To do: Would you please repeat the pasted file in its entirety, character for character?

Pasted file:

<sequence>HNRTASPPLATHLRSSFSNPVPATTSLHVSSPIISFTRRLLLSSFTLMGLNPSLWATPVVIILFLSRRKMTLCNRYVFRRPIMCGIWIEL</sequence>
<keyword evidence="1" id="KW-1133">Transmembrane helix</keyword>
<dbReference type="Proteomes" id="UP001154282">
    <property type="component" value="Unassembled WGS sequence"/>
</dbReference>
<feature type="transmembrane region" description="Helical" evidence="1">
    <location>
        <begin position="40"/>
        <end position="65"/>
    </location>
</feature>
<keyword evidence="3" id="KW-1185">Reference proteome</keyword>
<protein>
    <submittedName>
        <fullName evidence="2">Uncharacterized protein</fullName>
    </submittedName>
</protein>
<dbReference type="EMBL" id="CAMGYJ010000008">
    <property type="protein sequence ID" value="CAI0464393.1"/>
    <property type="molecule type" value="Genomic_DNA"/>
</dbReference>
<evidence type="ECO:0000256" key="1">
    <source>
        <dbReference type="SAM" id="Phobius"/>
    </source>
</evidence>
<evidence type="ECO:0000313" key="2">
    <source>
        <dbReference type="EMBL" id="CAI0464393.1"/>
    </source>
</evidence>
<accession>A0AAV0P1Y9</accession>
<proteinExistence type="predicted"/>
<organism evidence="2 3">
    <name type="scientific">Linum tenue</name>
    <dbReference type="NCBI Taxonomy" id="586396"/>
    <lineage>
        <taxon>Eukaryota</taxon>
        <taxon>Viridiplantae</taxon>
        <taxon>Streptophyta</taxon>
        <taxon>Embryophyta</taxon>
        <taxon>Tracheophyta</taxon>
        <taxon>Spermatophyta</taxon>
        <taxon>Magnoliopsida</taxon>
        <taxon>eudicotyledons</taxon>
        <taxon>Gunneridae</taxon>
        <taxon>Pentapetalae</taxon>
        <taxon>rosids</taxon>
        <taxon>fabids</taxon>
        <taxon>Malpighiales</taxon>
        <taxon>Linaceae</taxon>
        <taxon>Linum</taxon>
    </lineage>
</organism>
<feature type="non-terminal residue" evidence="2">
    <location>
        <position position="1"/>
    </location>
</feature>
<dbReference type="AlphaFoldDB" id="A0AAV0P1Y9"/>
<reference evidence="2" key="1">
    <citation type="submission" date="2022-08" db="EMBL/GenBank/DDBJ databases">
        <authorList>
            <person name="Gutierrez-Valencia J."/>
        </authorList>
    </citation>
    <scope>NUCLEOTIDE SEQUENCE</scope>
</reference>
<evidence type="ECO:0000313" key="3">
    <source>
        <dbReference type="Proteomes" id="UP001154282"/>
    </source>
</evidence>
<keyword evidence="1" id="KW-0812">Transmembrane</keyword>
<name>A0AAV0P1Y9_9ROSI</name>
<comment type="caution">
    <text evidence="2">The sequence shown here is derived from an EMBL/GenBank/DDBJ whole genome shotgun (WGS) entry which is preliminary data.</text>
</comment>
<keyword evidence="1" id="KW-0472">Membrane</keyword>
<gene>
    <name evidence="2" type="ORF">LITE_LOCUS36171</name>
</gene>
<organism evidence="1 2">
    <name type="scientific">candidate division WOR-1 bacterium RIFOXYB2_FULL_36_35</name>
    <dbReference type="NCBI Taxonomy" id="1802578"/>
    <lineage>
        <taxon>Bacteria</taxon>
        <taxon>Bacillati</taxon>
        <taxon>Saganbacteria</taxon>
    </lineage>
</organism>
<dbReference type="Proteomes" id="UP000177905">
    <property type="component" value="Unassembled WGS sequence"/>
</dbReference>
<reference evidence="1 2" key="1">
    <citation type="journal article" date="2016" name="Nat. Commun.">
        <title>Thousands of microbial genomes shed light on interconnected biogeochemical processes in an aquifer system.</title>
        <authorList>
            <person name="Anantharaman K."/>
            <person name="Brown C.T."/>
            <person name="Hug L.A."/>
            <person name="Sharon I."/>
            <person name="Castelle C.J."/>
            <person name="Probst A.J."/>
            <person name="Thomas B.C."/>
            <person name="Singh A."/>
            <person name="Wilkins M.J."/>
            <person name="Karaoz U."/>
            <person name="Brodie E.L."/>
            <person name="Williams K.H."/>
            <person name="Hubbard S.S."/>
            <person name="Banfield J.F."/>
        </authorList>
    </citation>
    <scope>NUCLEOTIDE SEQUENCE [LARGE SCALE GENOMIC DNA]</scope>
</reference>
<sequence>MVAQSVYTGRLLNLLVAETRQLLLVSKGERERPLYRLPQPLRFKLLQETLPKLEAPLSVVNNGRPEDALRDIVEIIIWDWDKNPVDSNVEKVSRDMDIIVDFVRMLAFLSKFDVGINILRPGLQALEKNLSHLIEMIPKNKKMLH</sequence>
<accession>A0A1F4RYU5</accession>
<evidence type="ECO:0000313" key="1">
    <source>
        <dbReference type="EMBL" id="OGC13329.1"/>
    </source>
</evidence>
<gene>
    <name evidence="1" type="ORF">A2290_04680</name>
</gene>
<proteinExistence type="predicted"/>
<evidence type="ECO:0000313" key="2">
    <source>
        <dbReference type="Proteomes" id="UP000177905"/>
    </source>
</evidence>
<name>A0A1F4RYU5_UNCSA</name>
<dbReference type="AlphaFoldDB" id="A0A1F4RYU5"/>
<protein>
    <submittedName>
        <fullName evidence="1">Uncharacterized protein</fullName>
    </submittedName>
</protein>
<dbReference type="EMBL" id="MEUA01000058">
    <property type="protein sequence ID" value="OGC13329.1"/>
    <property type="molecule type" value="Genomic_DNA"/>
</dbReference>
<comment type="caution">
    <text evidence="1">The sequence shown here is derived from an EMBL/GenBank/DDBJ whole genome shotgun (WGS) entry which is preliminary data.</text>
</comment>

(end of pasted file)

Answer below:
<sequence>HNRTASPPLATHLRSSFSNPVPATTSLHVSSPIISFTRRLLLSSFTLMGLNPSLWATPVVIILFLSRRKMTLCNRYVFRRPIMCGIWIEL</sequence>
<keyword evidence="1" id="KW-1133">Transmembrane helix</keyword>
<dbReference type="Proteomes" id="UP001154282">
    <property type="component" value="Unassembled WGS sequence"/>
</dbReference>
<feature type="transmembrane region" description="Helical" evidence="1">
    <location>
        <begin position="40"/>
        <end position="65"/>
    </location>
</feature>
<keyword evidence="3" id="KW-1185">Reference proteome</keyword>
<protein>
    <submittedName>
        <fullName evidence="2">Uncharacterized protein</fullName>
    </submittedName>
</protein>
<dbReference type="EMBL" id="CAMGYJ010000008">
    <property type="protein sequence ID" value="CAI0464393.1"/>
    <property type="molecule type" value="Genomic_DNA"/>
</dbReference>
<evidence type="ECO:0000256" key="1">
    <source>
        <dbReference type="SAM" id="Phobius"/>
    </source>
</evidence>
<evidence type="ECO:0000313" key="2">
    <source>
        <dbReference type="EMBL" id="CAI0464393.1"/>
    </source>
</evidence>
<accession>A0AAV0P1Y9</accession>
<proteinExistence type="predicted"/>
<organism evidence="2 3">
    <name type="scientific">Linum tenue</name>
    <dbReference type="NCBI Taxonomy" id="586396"/>
    <lineage>
        <taxon>Eukaryota</taxon>
        <taxon>Viridiplantae</taxon>
        <taxon>Streptophyta</taxon>
        <taxon>Embryophyta</taxon>
        <taxon>Tracheophyta</taxon>
        <taxon>Spermatophyta</taxon>
        <taxon>Magnoliopsida</taxon>
        <taxon>eudicotyledons</taxon>
        <taxon>Gunneridae</taxon>
        <taxon>Pentapetalae</taxon>
        <taxon>rosids</taxon>
        <taxon>fabids</taxon>
        <taxon>Malpighiales</taxon>
        <taxon>Linaceae</taxon>
        <taxon>Linum</taxon>
    </lineage>
</organism>
<feature type="non-terminal residue" evidence="2">
    <location>
        <position position="1"/>
    </location>
</feature>
<dbReference type="AlphaFoldDB" id="A0AAV0P1Y9"/>
<reference evidence="2" key="1">
    <citation type="submission" date="2022-08" db="EMBL/GenBank/DDBJ databases">
        <authorList>
            <person name="Gutierrez-Valencia J."/>
        </authorList>
    </citation>
    <scope>NUCLEOTIDE SEQUENCE</scope>
</reference>
<evidence type="ECO:0000313" key="3">
    <source>
        <dbReference type="Proteomes" id="UP001154282"/>
    </source>
</evidence>
<keyword evidence="1" id="KW-0812">Transmembrane</keyword>
<name>A0AAV0P1Y9_9ROSI</name>
<comment type="caution">
    <text evidence="2">The sequence shown here is derived from an EMBL/GenBank/DDBJ whole genome shotgun (WGS) entry which is preliminary data.</text>
</comment>
<keyword evidence="1" id="KW-0472">Membrane</keyword>
<gene>
    <name evidence="2" type="ORF">LITE_LOCUS36171</name>
</gene>
<organism evidence="1 2">
    <name type="scientific">candidate division WOR-1 bacterium RIFOXYB2_FULL_36_35</name>
    <dbReference type="NCBI Taxonomy" id="1802578"/>
    <lineage>
        <taxon>Bacteria</taxon>
        <taxon>Bacillati</taxon>
        <taxon>Saganbacteria</taxon>
    </lineage>
</organism>
<dbReference type="Proteomes" id="UP000177905">
    <property type="component" value="Unassembled WGS sequence"/>
</dbReference>
<reference evidence="1 2" key="1">
    <citation type="journal article" date="2016" name="Nat. Commun.">
        <title>Thousands of microbial genomes shed light on interconnected biogeochemical processes in an aquifer system.</title>
        <authorList>
            <person name="Anantharaman K."/>
            <person name="Brown C.T."/>
            <person name="Hug L.A."/>
            <person name="Sharon I."/>
            <person name="Castelle C.J."/>
            <person name="Probst A.J."/>
            <person name="Thomas B.C."/>
            <person name="Singh A."/>
            <person name="Wilkins M.J."/>
            <person name="Karaoz U."/>
            <person name="Brodie E.L."/>
            <person name="Williams K.H."/>
            <person name="Hubbard S.S."/>
            <person name="Banfield J.F."/>
        </authorList>
    </citation>
    <scope>NUCLEOTIDE SEQUENCE [LARGE SCALE GENOMIC DNA]</scope>
</reference>
<sequence>MVAQSVYTGRLLNLLVAETRQLLLVSKGERERPLYRLPQPLRFKLLQETLPKLEAPLSVVNNGRPEDALRDIVEIIIWDWDKNPVDSNVEKVSRDMDIIVDFVRMLAFLSKFDVGINILRPGLQALEKNLSHLIEMIPKNKKMLH</sequence>
<accession>A0A1F4RYU5</accession>
<evidence type="ECO:0000313" key="1">
    <source>
        <dbReference type="EMBL" id="OGC13329.1"/>
    </source>
</evidence>
<gene>
    <name evidence="1" type="ORF">A2290_04680</name>
</gene>
<proteinExistence type="predicted"/>
<evidence type="ECO:0000313" key="2">
    <source>
        <dbReference type="Proteomes" id="UP000177905"/>
    </source>
</evidence>
<name>A0A1F4RYU5_UNCSA</name>
<dbReference type="AlphaFoldDB" id="A0A1F4RYU5"/>
<protein>
    <submittedName>
        <fullName evidence="1">Uncharacterized protein</fullName>
    </submittedName>
</protein>
<dbReference type="EMBL" id="MEUA01000058">
    <property type="protein sequence ID" value="OGC13329.1"/>
    <property type="molecule type" value="Genomic_DNA"/>
</dbReference>
<comment type="caution">
    <text evidence="1">The sequence shown here is derived from an EMBL/GenBank/DDBJ whole genome shotgun (WGS) entry which is preliminary data.</text>
</comment>